This book makes an important contribution to the growing debate on linguistic human rights. By bringing together research on language rights, language 'survival' and minority language planning in specific contexts from Africa, Asia, Central and North America and Europe, it aims to illustrate how current conceptualizations of language rights can sometimes stand in the way of their successful realization.
The book considers such theoretical and practical issues as: the constitution of ethnic identities and their links with language; relations between language, politics and power; language ecology and revitalization movements; the dominance of particular models of language, their appropriateness to particular contexts and their relationship to speakers' own perceptions. It is targeted towards a wide readership in the fields of sociology, sociolinguistics and anthropology, language rights law, and language policy and planning.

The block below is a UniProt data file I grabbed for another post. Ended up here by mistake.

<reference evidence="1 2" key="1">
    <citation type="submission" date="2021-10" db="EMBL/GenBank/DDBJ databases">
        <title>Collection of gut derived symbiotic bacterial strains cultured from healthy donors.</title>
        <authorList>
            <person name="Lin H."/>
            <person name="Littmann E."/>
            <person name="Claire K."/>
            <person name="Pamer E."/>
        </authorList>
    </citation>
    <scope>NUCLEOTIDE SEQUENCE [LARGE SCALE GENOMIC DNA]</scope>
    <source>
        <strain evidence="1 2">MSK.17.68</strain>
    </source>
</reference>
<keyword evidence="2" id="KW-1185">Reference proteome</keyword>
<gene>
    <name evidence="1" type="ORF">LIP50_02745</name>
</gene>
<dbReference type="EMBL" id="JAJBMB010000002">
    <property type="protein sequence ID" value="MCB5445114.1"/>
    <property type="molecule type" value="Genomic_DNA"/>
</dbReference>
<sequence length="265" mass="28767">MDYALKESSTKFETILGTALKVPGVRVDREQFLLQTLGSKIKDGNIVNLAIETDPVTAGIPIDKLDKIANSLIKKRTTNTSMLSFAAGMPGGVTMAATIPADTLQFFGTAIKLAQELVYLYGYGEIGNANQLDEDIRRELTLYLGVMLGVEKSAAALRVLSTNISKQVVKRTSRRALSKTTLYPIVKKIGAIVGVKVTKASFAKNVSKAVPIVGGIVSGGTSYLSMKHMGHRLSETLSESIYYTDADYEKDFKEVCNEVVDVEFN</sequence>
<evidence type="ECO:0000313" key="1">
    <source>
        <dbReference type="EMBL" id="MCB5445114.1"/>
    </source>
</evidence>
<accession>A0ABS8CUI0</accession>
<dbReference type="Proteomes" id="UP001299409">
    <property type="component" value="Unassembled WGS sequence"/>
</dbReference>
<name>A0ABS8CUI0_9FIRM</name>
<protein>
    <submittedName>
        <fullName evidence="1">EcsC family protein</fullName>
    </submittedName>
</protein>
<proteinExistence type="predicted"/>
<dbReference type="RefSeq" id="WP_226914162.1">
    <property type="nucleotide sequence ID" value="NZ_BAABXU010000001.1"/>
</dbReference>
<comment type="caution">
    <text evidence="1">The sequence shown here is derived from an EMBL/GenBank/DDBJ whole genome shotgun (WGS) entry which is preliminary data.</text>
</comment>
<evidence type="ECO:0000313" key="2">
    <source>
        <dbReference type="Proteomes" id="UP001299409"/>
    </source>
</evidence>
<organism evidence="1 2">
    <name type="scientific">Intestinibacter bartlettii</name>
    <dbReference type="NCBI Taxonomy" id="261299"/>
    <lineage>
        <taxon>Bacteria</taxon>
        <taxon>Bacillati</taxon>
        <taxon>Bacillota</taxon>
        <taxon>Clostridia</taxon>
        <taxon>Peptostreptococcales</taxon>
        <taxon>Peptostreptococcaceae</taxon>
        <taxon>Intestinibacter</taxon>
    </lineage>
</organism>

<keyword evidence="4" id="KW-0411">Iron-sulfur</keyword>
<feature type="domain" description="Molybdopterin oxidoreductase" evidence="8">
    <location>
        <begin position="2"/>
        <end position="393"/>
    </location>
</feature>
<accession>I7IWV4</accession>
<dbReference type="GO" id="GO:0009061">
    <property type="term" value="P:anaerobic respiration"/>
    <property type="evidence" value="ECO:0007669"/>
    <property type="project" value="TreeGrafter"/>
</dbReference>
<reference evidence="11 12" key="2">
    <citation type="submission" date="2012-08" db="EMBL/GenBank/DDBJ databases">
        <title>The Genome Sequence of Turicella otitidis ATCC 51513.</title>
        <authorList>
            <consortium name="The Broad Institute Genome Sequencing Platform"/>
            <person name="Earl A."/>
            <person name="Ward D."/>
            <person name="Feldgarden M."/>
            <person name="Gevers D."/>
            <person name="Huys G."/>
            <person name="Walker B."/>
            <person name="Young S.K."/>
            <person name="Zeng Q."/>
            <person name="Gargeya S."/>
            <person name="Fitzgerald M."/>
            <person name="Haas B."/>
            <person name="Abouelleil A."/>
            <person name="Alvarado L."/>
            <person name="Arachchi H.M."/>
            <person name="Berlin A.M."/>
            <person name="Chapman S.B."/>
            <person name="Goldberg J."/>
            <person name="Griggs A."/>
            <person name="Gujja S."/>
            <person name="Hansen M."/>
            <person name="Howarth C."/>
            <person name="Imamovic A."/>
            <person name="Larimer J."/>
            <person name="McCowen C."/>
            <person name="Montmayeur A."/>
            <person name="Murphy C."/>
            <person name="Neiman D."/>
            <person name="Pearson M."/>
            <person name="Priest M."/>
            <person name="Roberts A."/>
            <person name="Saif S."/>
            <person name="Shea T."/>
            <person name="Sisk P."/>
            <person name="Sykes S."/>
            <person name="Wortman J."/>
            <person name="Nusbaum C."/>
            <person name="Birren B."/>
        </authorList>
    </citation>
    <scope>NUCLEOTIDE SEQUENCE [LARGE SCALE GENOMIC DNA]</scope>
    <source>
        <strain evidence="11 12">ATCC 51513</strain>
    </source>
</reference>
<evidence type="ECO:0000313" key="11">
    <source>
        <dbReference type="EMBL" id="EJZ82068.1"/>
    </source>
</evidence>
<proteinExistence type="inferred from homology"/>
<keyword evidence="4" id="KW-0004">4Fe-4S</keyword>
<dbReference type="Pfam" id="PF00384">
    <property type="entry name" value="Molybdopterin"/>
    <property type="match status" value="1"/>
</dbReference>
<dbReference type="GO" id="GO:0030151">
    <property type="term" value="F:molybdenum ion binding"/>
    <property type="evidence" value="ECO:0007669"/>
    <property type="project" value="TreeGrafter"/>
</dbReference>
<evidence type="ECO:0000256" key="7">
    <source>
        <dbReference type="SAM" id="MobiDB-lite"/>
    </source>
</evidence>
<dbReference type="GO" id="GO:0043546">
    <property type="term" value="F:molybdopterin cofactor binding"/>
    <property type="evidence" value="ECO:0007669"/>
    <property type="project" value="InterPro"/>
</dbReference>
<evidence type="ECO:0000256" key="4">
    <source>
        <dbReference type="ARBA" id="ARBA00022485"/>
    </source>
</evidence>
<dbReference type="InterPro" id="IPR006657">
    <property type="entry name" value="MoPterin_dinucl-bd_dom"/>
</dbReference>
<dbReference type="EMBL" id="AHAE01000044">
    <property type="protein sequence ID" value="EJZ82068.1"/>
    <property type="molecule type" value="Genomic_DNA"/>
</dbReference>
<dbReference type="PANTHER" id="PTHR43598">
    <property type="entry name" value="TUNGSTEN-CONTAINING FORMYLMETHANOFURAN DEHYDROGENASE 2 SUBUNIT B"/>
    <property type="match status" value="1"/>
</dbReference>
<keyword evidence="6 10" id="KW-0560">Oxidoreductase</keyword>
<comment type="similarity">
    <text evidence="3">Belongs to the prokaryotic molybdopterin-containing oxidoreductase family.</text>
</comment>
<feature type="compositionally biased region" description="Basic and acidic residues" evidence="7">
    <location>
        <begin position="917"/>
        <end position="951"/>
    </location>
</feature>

Publisher: St Jerome Publishing
Number of pages: 304
Weight: 454 g
Dimensions: 235 x 159 x 22 mm